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New education bill passed

Parliament has passed a new education bill in the form preferred by Education Minister Ján Mikolaj (SNS). Mikolaj said: “teachers must prepare for tasks resulting from the law [because] from September the whole reform process will start." According to the minister, full implementation of the reform will take four years, the SITA newswire wrote. The whole reform process is about giving teachers space for more independence, Mikolaj said, adding that it is up to teachers how they use this opportunity. The Education Ministry has started organising initial meetings with teachers, where the state education system is explained. Last week, assistance to help schools prepare education programmes was approved, and methodology and pedagogy centers will also organise seminars. “We are going to dedicate ourselves to teachers over the next four years,” Mikolaj said.

Parliament has passed a new education bill in the form preferred by Education Minister Ján Mikolaj (SNS). Mikolaj said: “teachers must prepare for tasks resulting from the law [because] from September the whole reform process will start." According to the minister, full implementation of the reform will take four years, the SITA newswire wrote. The whole reform process is about giving teachers space for more independence, Mikolaj said, adding that it is up to teachers how they use this opportunity. The Education Ministry has started organising initial meetings with teachers, where the state education system is explained. Last week, assistance to help schools prepare education programmes was approved, and methodology and pedagogy centers will also organise seminars. “We are going to dedicate ourselves to teachers over the next four years,” Mikolaj said.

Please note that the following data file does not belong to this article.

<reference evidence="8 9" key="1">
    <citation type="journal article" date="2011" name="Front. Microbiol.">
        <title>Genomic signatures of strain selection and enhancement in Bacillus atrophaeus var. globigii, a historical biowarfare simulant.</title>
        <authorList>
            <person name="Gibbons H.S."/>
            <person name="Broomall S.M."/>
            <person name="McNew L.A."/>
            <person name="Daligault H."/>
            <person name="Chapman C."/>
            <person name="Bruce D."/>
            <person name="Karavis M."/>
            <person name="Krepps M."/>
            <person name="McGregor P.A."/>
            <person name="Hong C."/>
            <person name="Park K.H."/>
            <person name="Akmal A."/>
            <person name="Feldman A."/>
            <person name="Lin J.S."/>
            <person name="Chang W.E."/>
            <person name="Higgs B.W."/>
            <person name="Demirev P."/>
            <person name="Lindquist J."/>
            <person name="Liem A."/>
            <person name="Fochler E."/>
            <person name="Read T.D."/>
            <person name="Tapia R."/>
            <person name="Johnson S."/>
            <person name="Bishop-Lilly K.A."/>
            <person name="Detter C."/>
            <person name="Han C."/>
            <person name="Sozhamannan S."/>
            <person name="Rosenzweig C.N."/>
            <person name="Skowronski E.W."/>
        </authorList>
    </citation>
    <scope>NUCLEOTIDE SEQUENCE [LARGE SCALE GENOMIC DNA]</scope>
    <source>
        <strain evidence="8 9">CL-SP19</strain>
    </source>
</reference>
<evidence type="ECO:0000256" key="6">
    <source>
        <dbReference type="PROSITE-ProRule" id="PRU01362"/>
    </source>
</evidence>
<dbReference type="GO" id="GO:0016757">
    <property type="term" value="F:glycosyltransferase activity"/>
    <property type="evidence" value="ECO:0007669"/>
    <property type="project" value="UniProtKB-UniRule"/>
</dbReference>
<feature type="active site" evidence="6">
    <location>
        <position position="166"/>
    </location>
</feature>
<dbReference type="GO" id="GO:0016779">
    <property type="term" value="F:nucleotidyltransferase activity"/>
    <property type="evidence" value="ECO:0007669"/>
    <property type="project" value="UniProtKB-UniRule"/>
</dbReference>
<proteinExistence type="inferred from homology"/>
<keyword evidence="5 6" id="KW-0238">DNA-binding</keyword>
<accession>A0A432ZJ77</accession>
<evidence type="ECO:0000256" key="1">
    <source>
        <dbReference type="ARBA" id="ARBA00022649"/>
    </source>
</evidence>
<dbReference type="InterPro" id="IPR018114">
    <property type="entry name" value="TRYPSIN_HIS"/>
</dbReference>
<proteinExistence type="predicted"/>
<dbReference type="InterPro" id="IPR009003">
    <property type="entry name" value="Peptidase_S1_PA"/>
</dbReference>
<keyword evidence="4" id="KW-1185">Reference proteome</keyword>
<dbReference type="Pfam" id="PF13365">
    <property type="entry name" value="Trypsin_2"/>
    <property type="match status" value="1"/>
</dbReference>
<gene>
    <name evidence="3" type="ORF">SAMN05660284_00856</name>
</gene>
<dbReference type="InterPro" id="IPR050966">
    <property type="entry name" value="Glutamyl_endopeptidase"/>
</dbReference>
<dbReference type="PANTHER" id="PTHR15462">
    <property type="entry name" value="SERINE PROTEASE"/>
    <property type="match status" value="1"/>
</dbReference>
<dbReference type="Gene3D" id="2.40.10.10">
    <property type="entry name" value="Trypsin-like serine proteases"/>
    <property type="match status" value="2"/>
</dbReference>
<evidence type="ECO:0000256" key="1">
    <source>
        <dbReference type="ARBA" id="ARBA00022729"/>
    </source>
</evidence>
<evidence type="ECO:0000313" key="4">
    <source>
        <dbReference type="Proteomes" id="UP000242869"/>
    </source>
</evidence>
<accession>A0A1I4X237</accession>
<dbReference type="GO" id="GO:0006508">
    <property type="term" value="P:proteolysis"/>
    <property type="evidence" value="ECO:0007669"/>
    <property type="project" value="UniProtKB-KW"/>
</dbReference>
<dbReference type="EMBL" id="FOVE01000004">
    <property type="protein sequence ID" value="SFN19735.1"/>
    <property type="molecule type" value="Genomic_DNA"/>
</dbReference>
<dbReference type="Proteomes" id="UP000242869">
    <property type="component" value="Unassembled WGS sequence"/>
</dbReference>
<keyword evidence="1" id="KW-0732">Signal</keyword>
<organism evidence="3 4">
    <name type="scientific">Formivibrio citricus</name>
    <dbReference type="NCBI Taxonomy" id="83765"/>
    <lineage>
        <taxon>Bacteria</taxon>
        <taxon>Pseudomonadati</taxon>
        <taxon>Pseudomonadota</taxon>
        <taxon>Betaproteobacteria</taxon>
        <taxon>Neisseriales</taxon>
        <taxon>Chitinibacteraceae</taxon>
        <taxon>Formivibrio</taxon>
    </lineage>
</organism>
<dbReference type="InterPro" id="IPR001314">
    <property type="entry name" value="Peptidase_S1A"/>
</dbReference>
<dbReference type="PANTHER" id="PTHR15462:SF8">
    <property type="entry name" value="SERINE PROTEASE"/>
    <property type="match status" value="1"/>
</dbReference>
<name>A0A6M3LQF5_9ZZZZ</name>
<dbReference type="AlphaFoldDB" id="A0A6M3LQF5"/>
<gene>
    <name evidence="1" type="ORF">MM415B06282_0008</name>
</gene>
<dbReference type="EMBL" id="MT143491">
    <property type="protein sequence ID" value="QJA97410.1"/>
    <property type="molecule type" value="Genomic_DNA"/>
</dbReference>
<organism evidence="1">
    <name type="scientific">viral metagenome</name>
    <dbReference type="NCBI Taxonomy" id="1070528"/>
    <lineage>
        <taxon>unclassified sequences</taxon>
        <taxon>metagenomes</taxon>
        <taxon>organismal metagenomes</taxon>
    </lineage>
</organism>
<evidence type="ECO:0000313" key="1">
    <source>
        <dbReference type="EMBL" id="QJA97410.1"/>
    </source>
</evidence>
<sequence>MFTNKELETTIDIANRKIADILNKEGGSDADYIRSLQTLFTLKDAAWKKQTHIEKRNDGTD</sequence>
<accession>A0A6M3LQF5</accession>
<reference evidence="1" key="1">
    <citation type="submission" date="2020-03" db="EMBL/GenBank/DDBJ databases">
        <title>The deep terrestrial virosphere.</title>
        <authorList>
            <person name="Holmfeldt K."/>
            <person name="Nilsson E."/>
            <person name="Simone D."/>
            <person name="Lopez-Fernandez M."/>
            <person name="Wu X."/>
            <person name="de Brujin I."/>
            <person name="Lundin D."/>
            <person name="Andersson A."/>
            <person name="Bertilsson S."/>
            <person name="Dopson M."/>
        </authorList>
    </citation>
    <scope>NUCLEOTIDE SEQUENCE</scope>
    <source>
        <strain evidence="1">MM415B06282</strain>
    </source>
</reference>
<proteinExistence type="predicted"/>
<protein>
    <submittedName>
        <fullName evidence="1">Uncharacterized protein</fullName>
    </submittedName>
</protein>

The new education bill will bring much confusion and chaos to schools, says opposition MP Tatiana Rosová (SDKÚ-DS). According to her, some of the bill do not resolve issues but complicate them considerably. She emphasised that none of the opposition's proposals were accepted, not even those that would have eliminated nonsensical elements of the bill. According to Ferdinand Devínsky (SDKÚ-DS, and a former rector of Comenius University in Bratislava), the bill is “one big catastrophe, a centralist system, which will throw us back to before 1989.” He believes that the chairmen of the opposition parties will definitely consider meeting the president to request that he not sign the bill and return it to parliament. SITA

Compiled by Zuzana Vilikovská from press reports
The Slovak Spectator cannot vouch for the accuracy of the information presented in its Flash News postings.

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